Following a recent visit to the country, Xin Jiang, from Matthews International Capital Management, details some of the reform processes underway and looks at potential investment opportunities.
Myanmar's parliamentary by-elections are scheduled for April and will be the first election involving the National League for Democracy, led by political campaigner Aung San Suu Kyi, since 1990.
What may be just as important as the election outcome for the Nobel Peace Prize winner is the level of transparency in this election process so far.
The government’s new spirit of openness and co-operation is encouraging and Matthews International Capital Management will continue to monitor the impact of these changes.
Since the United States declared the Asia Pacific region to be a new priority, its strategic moves in southeast Asia have included a visit to Myanmar in December last year by Hillary Clinton, the US secretary of state.
The visit was generally seen as an endorsement of the reform processes that Myanmar has slowly begun to roll out over the past year.
On a recent trip there, I was able to take a first-hand look at some of these developments.
Myanmar’s verdant and tropical capital city of Yangon struck me as having a calm and pleasing atmosphere. The air held a bit of a haze as many residents use wood-burning fires for cooking because there is a lack of sufficient electricity or gas.
There is also a dated quality to the city that one might expect from a country long isolated – both diplomatically and economically – from the west because of the actions of its former military junta. The vehicles on Yangon’s bumpy roads are at least several decades old and mostly imported. Infrastructure is sorely lacking.
Rolling power blackouts occur at least two or three times a day, affecting many people. However, some businesses, such as the hotel I stayed in, maintain their own diesel generators.
As Myanmar’s hotel rooms are still limited, rates have doubled over the past few months and are still on the rise, along with tourism.
The country boasts numerous beautiful temples and stunning beaches. There is also much buzz over prospects for the entrance of international hotel chains, new serviced apartments and condominiums.
Already, land prices in Yangon have shot up. Yangon’s property market is expected to stay strong as plans for infrastructure development promise to boost real estate.
Foreigners are not legally able to buy land so the surge in interest from business people and investors from Vietnam, Thailand, China, Singapore and Malaysia should also stimulate Yangon’s rental market.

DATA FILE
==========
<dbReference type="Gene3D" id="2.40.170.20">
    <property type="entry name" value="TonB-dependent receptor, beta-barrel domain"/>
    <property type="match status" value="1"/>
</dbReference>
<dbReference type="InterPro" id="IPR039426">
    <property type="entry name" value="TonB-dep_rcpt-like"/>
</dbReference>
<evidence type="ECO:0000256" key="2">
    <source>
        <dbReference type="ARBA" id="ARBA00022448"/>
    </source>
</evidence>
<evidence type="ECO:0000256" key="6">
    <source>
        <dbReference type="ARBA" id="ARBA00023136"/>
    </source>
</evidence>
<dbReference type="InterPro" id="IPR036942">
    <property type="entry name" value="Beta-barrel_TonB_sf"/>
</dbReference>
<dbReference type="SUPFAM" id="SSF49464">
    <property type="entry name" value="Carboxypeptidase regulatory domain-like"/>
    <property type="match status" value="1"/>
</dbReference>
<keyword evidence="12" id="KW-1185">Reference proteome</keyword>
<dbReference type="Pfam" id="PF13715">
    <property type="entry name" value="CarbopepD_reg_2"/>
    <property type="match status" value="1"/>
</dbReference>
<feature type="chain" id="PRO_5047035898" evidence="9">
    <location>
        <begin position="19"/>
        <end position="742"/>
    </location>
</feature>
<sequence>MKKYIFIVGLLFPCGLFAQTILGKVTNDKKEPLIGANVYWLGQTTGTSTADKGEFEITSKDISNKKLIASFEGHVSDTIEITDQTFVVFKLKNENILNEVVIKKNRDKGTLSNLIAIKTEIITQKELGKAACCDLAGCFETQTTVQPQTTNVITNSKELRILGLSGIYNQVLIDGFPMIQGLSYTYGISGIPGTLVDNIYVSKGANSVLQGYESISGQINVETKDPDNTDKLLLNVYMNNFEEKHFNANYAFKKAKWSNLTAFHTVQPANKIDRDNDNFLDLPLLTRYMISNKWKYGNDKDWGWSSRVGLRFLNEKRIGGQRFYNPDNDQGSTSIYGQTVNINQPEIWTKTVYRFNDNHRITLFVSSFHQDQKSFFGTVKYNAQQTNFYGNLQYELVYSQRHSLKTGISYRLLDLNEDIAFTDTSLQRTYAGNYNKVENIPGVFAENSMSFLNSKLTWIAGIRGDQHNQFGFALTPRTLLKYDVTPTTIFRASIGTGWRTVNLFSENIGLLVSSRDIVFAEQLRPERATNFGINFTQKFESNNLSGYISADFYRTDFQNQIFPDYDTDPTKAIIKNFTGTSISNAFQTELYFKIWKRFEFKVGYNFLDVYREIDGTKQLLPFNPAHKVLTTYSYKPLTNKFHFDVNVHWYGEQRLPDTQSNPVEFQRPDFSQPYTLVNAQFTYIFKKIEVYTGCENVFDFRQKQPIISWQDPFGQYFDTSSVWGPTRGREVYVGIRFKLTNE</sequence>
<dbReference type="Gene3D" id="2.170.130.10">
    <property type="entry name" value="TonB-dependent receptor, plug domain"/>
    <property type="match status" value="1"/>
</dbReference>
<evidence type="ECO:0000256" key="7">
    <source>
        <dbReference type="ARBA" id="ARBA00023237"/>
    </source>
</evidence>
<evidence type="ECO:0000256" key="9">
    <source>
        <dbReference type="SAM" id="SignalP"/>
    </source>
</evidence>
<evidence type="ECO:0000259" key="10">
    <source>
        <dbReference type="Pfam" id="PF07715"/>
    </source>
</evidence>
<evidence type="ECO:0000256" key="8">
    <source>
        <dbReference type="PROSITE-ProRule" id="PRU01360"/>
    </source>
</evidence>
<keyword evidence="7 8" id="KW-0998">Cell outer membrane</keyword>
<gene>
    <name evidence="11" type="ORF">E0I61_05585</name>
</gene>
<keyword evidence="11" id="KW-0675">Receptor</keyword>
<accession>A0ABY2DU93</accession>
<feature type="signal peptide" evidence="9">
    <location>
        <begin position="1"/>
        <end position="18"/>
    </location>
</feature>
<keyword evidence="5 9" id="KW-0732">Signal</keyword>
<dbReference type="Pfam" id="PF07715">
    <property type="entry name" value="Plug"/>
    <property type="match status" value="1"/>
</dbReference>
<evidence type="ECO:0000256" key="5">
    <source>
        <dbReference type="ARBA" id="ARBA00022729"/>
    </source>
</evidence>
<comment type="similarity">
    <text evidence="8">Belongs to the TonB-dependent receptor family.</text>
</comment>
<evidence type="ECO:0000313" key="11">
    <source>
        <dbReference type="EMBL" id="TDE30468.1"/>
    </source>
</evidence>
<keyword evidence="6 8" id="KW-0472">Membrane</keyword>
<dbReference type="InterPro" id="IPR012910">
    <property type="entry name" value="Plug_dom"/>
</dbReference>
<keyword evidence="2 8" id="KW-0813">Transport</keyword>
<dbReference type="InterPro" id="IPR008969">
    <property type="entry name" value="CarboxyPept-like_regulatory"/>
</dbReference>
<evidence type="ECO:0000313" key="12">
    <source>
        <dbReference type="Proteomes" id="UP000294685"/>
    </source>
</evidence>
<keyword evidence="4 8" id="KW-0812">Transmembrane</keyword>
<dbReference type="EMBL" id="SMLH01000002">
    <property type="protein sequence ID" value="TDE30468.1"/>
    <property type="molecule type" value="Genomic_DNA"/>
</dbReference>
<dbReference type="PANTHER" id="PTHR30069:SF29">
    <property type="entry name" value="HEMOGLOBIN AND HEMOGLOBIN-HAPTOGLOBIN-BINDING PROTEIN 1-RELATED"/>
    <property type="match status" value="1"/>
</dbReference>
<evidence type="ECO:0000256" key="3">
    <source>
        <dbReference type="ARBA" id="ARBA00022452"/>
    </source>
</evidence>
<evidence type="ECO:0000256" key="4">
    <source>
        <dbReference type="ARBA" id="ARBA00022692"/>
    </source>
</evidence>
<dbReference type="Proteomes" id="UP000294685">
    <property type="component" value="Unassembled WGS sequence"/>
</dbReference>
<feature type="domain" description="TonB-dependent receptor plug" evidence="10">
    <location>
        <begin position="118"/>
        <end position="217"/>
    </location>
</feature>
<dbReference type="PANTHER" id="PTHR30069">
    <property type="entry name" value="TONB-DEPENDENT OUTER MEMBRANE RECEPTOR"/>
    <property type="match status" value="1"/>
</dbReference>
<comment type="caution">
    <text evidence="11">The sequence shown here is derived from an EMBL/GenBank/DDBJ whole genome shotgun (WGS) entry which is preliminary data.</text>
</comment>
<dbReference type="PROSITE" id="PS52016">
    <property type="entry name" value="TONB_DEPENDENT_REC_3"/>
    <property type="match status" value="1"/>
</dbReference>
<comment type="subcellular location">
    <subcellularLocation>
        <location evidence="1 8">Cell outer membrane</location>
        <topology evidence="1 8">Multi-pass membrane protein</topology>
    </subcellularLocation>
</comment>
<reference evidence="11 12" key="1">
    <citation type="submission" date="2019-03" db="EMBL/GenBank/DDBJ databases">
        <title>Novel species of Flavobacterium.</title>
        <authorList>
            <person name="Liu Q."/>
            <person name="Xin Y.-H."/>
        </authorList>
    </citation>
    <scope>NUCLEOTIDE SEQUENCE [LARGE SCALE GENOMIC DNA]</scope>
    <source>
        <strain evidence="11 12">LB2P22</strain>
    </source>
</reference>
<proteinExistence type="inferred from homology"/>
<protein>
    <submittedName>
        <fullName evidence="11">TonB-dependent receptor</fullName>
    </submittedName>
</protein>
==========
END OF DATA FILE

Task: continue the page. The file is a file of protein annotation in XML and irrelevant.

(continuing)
Judging from Myanmar’s modern – yet still under-utilised – airport, the country seems ready for the influx of attention from abroad.
What struck me most during my visit was the general makeup of the people. From the hotel and restaurant staff to local business people, they had a warm and easy manner.
The population is predominantly Buddhist. It is skilled and well educated. Myanmar has a literacy rate of about 92%, higher than other frontier markets such as Laos or Cambodia.
In several separate conversations, residents pointed to an increasing number of Burmese who are currently living abroad are considering repatriating to Myanmar as more opportunities arise.
Despite the foreign interest, however, the country still faces many challenges.
First and foremost, it needs to demonstrate political and financial stability. Myanmar has no local stock exchange. Its complex and confusing foreign-exchange regime also requires a major overhaul.
Fortunately, the International Monetary Fund is already reviewing ways to help unify the country’s foreign exchange system and lift restrictions on international transactions.
Many in the region see Myanmar as a potentially attractive investment alternative to Thailand. Myanmar’s reforms should also benefit the region.
Thailand, for example, already supplies a significant portion of Myanmar’s cement needs. We expect this demand to grow as infrastructure develops.
Myanmar has abundant reserves of oil and gas. Many global resource companies already have a presence in the country, which is also a big exporter of gems such as jade, rubies and sapphires.
Xin Jiang is a research analyst at Matthews International Capital Management
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